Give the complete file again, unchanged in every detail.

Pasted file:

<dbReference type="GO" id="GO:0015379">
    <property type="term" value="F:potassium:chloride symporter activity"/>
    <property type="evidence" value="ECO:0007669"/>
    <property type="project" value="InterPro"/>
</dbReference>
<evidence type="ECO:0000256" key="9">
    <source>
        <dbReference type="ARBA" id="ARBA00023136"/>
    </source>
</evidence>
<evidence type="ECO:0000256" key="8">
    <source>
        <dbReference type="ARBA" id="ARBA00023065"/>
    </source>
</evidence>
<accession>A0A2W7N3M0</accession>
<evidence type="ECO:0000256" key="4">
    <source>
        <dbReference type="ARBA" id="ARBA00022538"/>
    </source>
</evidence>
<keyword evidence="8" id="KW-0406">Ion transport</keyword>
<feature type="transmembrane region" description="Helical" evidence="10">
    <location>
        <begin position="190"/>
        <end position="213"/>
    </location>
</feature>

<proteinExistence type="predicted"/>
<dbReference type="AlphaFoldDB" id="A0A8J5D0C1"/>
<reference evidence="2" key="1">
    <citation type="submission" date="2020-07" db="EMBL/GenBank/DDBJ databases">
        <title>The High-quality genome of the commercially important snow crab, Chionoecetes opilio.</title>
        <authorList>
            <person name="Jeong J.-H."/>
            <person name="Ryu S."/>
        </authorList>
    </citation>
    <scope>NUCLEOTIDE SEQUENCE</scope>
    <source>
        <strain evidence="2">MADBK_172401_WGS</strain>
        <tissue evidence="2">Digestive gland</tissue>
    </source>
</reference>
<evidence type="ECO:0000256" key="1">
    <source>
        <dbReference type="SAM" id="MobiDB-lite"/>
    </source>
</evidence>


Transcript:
<dbReference type="GO" id="GO:0015379">
    <property type="term" value="F:potassium:chloride symporter activity"/>
    <property type="evidence" value="ECO:0007669"/>
    <property type="project" value="InterPro"/>
</dbReference>
<evidence type="ECO:0000256" key="9">
    <source>
        <dbReference type="ARBA" id="ARBA00023136"/>
    </source>
</evidence>
<evidence type="ECO:0000256" key="8">
    <source>
        <dbReference type="ARBA" id="ARBA00023065"/>
    </source>
</evidence>
<accession>A0A2W7N3M0</accession>
<evidence type="ECO:0000256" key="4">
    <source>
        <dbReference type="ARBA" id="ARBA00022538"/>
    </source>
</evidence>
<keyword evidence="8" id="KW-0406">Ion transport</keyword>
<feature type="transmembrane region" description="Helical" evidence="10">
    <location>
        <begin position="190"/>
        <end position="213"/>
    </location>
</feature>

<proteinExistence type="predicted"/>
<dbReference type="AlphaFoldDB" id="A0A8J5D0C1"/>
<reference evidence="2" key="1">
    <citation type="submission" date="2020-07" db="EMBL/GenBank/DDBJ databases">
        <title>The High-quality genome of the commercially important snow crab, Chionoecetes opilio.</title>
        <authorList>
            <person name="Jeong J.-H."/>
            <person name="Ryu S."/>
        </authorList>
    </citation>
    <scope>NUCLEOTIDE SEQUENCE</scope>
    <source>
        <strain evidence="2">MADBK_172401_WGS</strain>
        <tissue evidence="2">Digestive gland</tissue>
    </source>
</reference>
<evidence type="ECO:0000256" key="1">
    <source>
        <dbReference type="SAM" id="MobiDB-lite"/>
    </source>
</evidence>